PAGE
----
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January 17, 2003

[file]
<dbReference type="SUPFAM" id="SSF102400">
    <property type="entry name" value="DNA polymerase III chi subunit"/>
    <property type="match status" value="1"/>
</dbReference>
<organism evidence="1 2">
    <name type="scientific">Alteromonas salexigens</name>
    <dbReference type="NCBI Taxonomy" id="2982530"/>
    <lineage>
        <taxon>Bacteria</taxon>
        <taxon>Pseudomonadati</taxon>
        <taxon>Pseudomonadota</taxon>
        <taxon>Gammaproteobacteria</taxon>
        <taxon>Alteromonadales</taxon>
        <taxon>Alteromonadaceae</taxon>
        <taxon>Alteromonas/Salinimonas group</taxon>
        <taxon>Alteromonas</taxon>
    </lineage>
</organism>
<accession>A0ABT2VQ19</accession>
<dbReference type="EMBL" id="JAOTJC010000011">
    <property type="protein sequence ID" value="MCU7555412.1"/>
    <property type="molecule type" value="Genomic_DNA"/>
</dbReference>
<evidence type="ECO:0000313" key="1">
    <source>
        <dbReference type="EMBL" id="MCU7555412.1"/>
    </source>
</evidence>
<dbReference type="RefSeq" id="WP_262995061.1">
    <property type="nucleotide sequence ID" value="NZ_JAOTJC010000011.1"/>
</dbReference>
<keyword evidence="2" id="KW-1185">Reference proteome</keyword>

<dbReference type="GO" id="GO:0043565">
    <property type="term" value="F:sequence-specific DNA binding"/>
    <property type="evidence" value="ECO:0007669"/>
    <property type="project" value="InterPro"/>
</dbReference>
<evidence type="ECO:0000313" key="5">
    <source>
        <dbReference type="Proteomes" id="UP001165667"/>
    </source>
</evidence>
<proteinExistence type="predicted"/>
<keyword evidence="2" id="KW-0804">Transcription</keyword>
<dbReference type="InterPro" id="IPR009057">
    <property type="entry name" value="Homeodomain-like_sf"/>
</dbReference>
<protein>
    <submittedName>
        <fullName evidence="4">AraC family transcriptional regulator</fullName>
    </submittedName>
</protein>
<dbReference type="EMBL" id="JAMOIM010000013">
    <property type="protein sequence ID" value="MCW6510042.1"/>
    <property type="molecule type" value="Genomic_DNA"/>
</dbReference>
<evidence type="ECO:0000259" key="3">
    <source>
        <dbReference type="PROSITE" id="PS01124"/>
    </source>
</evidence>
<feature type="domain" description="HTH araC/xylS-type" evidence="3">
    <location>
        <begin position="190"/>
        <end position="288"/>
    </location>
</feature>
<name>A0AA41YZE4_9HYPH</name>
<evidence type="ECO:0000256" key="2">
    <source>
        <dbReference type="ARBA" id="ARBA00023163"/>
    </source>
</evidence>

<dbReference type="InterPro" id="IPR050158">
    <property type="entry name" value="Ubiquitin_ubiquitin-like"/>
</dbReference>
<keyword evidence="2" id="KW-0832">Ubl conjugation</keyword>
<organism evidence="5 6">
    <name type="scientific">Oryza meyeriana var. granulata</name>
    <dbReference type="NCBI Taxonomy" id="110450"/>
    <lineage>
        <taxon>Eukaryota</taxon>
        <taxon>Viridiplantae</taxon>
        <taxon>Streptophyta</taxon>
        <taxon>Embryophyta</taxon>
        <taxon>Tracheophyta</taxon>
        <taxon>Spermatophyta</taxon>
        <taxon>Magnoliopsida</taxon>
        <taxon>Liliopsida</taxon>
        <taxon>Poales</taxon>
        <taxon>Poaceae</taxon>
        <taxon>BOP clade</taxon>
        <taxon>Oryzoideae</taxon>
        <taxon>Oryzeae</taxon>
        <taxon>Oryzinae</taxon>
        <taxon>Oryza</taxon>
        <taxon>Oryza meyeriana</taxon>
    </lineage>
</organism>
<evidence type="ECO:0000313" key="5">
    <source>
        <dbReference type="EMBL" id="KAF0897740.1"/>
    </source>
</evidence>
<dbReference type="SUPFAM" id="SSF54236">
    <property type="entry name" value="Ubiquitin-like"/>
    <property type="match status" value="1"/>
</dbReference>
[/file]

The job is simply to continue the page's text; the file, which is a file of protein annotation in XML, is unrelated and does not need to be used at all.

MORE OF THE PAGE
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FLORIDA JEWISH NEWS, JANUARY 17, 2003 PAGE 17 By Rachel Pomerance New York (JTA)--After the an. 4 suicide bombing in Tel Batyah Levine received an e-mail checking on her fact, after every such at- Levine, a Brandeis stu- spending her junior year her onsite campus coordinator. "Brandeis does not abandon students in Israel," said sstudyingat Ben- American univer- however. As Israeli universities gear for spring semester, most universities have canceled or suspended their study abroad programs. That's the chief obstacle to attempts to attract American Students willing to study in Is- rael. Also, leery parents, a stream o! State Department travel ad- and the threat of war t Iraq have contributed to en- i universities. es that attract most American students - Aviv, Ben-Gurion and He- universities - will host this year, in- the summer session. only a quarter of pre- the universities - though One insider thinks even these numbers are inflated. By Matthew E. Berger STAMFORD, Conn. (JTA0) . Campaign trail in 2 , en. Joe Lieberman (D-Conn.) made headh-nes everywhere he Went. Not only was he the uem.ocratic vice presidential Vice President Ai Gore, Was the first Jew to be his party's mee'n a nationwide elec "An Amaz- Adventure: Joe and Personal Notes on 2000 Campaign," fis wife reflect played a role not candidate's policy he logistics of of the senator's an- that he seek the Democratic for president in campai tiscussions at campaign events, read, Lieberman's few secrets or campaign trail. it does provide may be a convenient unclear of the of picking an ob- for story starts senator's campaign selected as the nominee for vice politics, morning prayers amid a sea of in his home, and Plunging enrollment has caused many Israeli universi- ties to change their ways of recruiting AmericaD under- graduates, the majority of American students in Israel. College counselors no longer dispense brochures on Israeli programs or suggest them to students, so Israeli universi- ties have become more depen- dent on advocacy efforts on American campuses, according to Orli Gil, Israel's consul for academic affairs in the United States. "In the past, most of the work was more or less done through word of mouth," said Rachel Bar-El, director of the Lowy School for Overseas Students at Tel Aviv University. Today '`we are trying to send people who are very charismatic" to campus, who "can approach students and speak to them, give them some sort of pic- ture." Some 80 American stu- dents enrolled in Tel Aviv Uni- versity last fall, down from 120 in fall 2001. Another 40 stu- dents are due in the spring, slightly up from last year. Before the intifada began, about 200 students came for the fall semester, and many stayed for the whole year. An- other 300 came in the spring. In any case, Bar-El sees a change in the way students re- act to terrorism. last year, "whenever some- thing happened it had an im- mediate effect on the way people reacted," causing stu- pauses to kiss the mezuzah as he leaves the house to meet the media for the first time as a candidate. "When we leave the house, we always kiss the mezuzah," Hadassah Lieberman writes. "That's a routine gesture for us, but this time, I almost for- get to kiss it until Joey reminds me to. There I am, in prime time, as the press films me do- ing something I do every time I leave the house." In the book, the senator reflects on the ques- tions that were raised within the Democratic leadership about whether the world was ready for a Jewish candidate on the national ticket, whether Lieberman would face anti- Semitism, and if Gore would lose votes because of his run- ning mate. "I came to believe," the book quotes Gore as saying to Lieberman, "there was a differ- ence between anti-Semitism and the fear of anti-Semitism. A lot of people told me that your religion would be a prob- lem, but I concluded that their fear of anti-Semitism exceeded anti-Semitism itself." The couple speaks vividly about Holocaust survivors waiting hours to see the Jewish candi- date or his wife, who would roll up their sleeves to show their concentration camp numbers burned into the flesh of their arm. However, Lieberman did meet some who felt his cam- paign was bad for the Jewish people. In New Haven, Conn an elderly Jewish woman Lieberman had known "for- ever" said she had hoped Lieberman wouldn't be se- lected because "if you get dents to withdraw from school, for example. After the attack in Tel Aviv, however, none of the students scheduled to come for spring semester withdrew, she said. "People are starting to get used to the idea, and they start feeling that iftheywant to come study about the Middle East, they should do it no matter what," she said. RebeccaWeinstein, director of Ben-Gurion University's of- rice of student services, agreed that students were more tenta- tive last year. Still, Ben-Gurion's Ameri- can enrollment has hovered at 60 percent of its pre-intifada numbers, even though Beersheva largely has been spared the terrorism that has hit other parts of Israel. Only 12 students are slated to come in the spring, joining 22 who are there for the year. The university is feeling the pinch, unable to offer as many courses as it would like, Weinstein said. "Our decreased enrollment surely goes hand in hand with American universities cancel- ling their programs in Israel, which goes hand in hand with the exacerbated violence in Is- rael," she said. Enrollment has been hard hitat Hebrew University, which suffered a terrorist attack on campus July 31 that killed nine people, including five Ameri- callS. After the bombing, enroll- elected and the economy goes down, they'll blame us." In the book, the senator shows obvi- ous disdain for the ridicule he received from some Jewish groups - he repeatedly men- tions the Anti-Defamation League by name - for express- ing his faith at his campaign appearances. But he says he was convinced that mostAmericans respected his religious observance and his interest in discussing it. "I wanted to be who I am, and prayer and faith are at the center of my life and of my family's life," the senatorwrites. "The same is true of many Americans, and I have never understood why some people feel thatwhen you go into pub- lic life you lose the freedom to talk about your faith." The Liebermans speak of some of the difficulties of observing the Sabbath - not to mention the High Holidays - while cam- paigning for the White House, and some of the adjustments they made to express their faith. In keeping with the tradi- tion not to ride on Shabbat, the Liebermanswrite about taking long walks to the nearest syna- gogue in various campaign stops. "My campaign staff came to appreciate Shabbat: they needed down time, too," he writes. Kosher food was brought to their hotels throughout the campaign by Lubavitch rabbis who knew their locales even though they were supposed to be a secret. And a sukkah booth was crafted next to the Secret Ser- vice station outside the Lieberman's Washington home. ment in Hebrew University's them." Indeed, the State De- tering its approach, despitethe program for foreign students partmentadvisoryseemstobe July bombing. plummeted from 300 to 75. a key factor for universities. Enrolling is a "decision of a Before the intifada, as many as Geoffrey Gee, director of very personal nature," Willner 1,000 American undergradu- study abroad for the University said. ates would enroll each year. of Pennsylvania, said that he But some universities are Universitiessuchas the Uni- ''would want to see the end of boosting enrollment in other versity of Colorado began sus- thetravelwarning'beforePenn areas. Hebrew University, for pending their partnerships would resume its Israel pro- example, has attractedslightly with Israeli universities in the gram. more graduate students than it fall of 2000, when the State Until then, he said, the used to. Department issued a travel ad- university's insurance policy At Tel Aviv University, en- visorytoIsraelaftertheintifada won't cover the liability, rollmentofEuropeanstudents erupted. "Our concern is students has more than doubled, from Several major campuses, being able to enjoy a normal less than 10 percent of foreign including the University of semester of hard study and ex- students to about 20 percent. Pennsylvania, the Universityof piorationoflsrael, andwedon't European studentsare older California system and Indiana believe that can be done in a and "less dependent on their University, suspended their way at the current time that's parents," and the university programs last spring, safe," Gee said. doesn'tdictate''where theywill Studentsfromthoseschools maPenn was criticized for go and what they do," Bar-El may head to Israel anyway, and its decision to terminate its said. they can usually get credit on program last spring, in the Still,Americanundergradu- their return, middle of the semester, ates studying in Israel are the But it may not be as valuable But Gee said those who"most devoted or ambitious or as credit received for a univer- blamethe university for"back- determined of students," sity-sponsored program, ing down" in the face of terror Weinstein said. And it's not always easy for are misguided. Brandeis' Levine, for one, students while in Israel. ' /ou don't play with stu- describes a profound sense of Indiana University will pro- dents' lives by having that con- purpose. vide "no support" to its stu- viction," he said. "I know I'm taking a risk dents while they're in Israel, a More often, parents are the when I go to Israel, but it's not university official said: They ones concerned about sending going to stop me from going," can't receive advising or finan- their children to Israel, he said. said Levine, who is majoring in cial aid, or even use their emaii The disconnect fromAmeri- Judaic studies, with a minor in accounts, can campuses has proved a Islamic and Middle Eastern "With the State Depart- majorhurdleforIsraelirecruit- studies. ment advisory, universities ers. She relishestheopportunity are concerned about their li- Ben-Gurion has begun tar- to argue about Israeli politics ability for students studying getingIsraeladvocatesoncam- with her Israeli friends, repre- in Israel, so that's part of the pus, such as Hillel activists or senting"the American Zionist issue," said Peter Willner, ex- students who participated in pointofview."Levine,aBrook- ecutive vice president of Birthright Israel, Weinstein lyn native, said: "Ican at least American Friends of the He- said. say, 'This is what one girl in brew University. "Far from Theuniversityalsois"reach- New York City thinks and this encouraging students to study ing out more toward families," iswhataschoolinBoston feels.' abroad in Israel, they're mak- who have more of an influence "They need to know that some ing it very plain to students in students' decisions than in Americans care and want to be and their parents the risks, the past, she said. therewiththemandhelpthem and in effect discouraging Hebrew University is not al- through it." For more than 25 years, thousands of Central Florida families have depended on HERITAGE for Jewish-oriented news, national and international reporting, and commentary on events that affect us all - reporting that is not available in the general press. BE ONE OF THE INFORMED SUBSCRIBE TODAY! mmmm mm mm m mmmmmm mm mmmmmmmmmmmmm YES! I want to be informed. 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